A story was already writing in my head. The little boy in another year or two is going to be graceful and confident on the blades, and good with the stick. He already had the natural commitment. Additional confidence and grace will come when agility expands. His father is going to be thrilled, maybe even mindblown. The boy is going to be thrilled. The father is watching him thoughtfully, all the way, already.
The questions that it evoked: Will the father let the boy be after he has shown him how to fly, or will he push him for more, and then more? How will this perfect partnership develop under the natural forces of generational transition? Does the young father have those fantasies of the star athlete-son? Possible; and why not?
But if so, then the drama begins. I was watching what will someday be The Backstory of a Young (and Old) Man. Father and son. It’s always an interesting story. At least if you’re a man, it is. It was a moment of nature’s harmony – a beautiful Father’s Day moment.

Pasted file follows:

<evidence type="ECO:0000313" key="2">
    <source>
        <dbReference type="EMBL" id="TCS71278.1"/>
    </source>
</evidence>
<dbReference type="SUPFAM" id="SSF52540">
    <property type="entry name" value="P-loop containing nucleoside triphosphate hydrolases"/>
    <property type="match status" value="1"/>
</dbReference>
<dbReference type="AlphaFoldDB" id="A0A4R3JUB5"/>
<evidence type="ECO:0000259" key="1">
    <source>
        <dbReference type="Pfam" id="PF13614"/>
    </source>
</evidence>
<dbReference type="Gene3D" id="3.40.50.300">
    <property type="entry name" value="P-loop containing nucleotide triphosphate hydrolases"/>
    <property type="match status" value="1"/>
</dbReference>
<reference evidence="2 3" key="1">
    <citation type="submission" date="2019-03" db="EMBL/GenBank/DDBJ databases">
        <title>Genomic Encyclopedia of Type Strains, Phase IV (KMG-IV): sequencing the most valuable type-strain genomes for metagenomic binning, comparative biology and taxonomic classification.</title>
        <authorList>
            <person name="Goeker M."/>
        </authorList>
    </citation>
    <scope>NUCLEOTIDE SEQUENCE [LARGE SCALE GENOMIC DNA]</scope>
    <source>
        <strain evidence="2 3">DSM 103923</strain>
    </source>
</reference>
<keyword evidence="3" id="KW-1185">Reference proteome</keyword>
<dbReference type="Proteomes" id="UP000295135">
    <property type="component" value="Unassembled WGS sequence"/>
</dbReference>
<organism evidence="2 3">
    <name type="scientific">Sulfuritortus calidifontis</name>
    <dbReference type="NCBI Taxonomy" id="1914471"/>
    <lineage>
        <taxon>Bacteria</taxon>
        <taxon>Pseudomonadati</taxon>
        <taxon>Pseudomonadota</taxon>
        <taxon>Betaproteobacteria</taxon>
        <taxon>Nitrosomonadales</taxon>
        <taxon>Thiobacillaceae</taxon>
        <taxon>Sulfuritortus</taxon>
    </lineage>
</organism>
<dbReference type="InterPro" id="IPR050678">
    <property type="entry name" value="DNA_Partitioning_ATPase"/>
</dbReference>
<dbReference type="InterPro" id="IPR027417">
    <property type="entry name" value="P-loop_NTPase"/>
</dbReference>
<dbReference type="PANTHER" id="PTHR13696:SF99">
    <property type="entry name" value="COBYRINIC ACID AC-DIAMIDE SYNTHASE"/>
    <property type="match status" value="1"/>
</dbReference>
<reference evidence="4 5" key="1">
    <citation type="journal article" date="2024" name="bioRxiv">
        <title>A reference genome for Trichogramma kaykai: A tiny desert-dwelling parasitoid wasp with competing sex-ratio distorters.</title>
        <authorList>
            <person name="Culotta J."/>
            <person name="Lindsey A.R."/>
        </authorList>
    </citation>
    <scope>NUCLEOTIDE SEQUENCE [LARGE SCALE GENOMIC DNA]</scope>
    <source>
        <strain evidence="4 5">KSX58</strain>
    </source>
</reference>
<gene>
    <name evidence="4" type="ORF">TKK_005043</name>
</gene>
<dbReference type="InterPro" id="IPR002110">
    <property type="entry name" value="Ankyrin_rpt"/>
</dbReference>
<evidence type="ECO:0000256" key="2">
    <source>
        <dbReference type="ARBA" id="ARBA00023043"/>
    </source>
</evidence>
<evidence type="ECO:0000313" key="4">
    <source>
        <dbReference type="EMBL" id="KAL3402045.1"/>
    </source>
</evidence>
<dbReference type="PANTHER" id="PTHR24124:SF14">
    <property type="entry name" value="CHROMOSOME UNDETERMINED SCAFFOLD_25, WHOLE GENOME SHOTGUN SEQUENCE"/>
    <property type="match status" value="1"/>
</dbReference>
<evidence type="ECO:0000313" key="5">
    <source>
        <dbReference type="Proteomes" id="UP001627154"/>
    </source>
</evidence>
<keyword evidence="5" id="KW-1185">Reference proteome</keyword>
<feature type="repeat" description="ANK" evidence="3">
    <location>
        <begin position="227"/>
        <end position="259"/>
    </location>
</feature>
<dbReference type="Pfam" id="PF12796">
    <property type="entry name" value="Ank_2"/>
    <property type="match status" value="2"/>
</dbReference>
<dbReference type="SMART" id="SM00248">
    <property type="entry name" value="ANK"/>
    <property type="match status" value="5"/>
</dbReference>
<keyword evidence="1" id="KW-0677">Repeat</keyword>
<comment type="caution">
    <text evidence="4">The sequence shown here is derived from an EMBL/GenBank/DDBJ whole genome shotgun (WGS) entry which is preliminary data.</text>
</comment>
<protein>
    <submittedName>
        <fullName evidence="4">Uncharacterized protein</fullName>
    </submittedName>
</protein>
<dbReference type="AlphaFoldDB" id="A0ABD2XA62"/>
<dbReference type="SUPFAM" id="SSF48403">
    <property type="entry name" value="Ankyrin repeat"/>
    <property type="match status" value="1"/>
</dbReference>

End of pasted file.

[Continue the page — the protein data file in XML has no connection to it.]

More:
JH and I went up to the house – Kykuit – for a quick tour when he was first opened to the public, a few years ago (NYSD 10.3.05 ). My memories of the house itself are vague, mainly because the views from its location (a hilltop) are so spectacular, so powerful and awesome, that the mansion seemed incidental, on experience. It was autumn, and the changing foliage had begun to dapple. The mighty Hudson meandering north, with the Catskills beyond in a rolling slumber is majestic; God’s Country. The spot on which the house was built, was especially chosen in the early 20th century by the richest man in the world, because he had the same experience.
The building was a great task and many years in the (decision) making, even before the planning. “Senior” as John D. Rockefeller was known, to differentiate between himself and his namesake – “Junior,” was a remarkable man in many ways. He began his “philanthropy” when he first started working as a boy. tithing 10% of his earnings and keeping strict records of every penny – literally, and where and to whom it went. There was always a purpose, to it all his life, and only very latterly, if at all, was the purpose to satisfy his ego.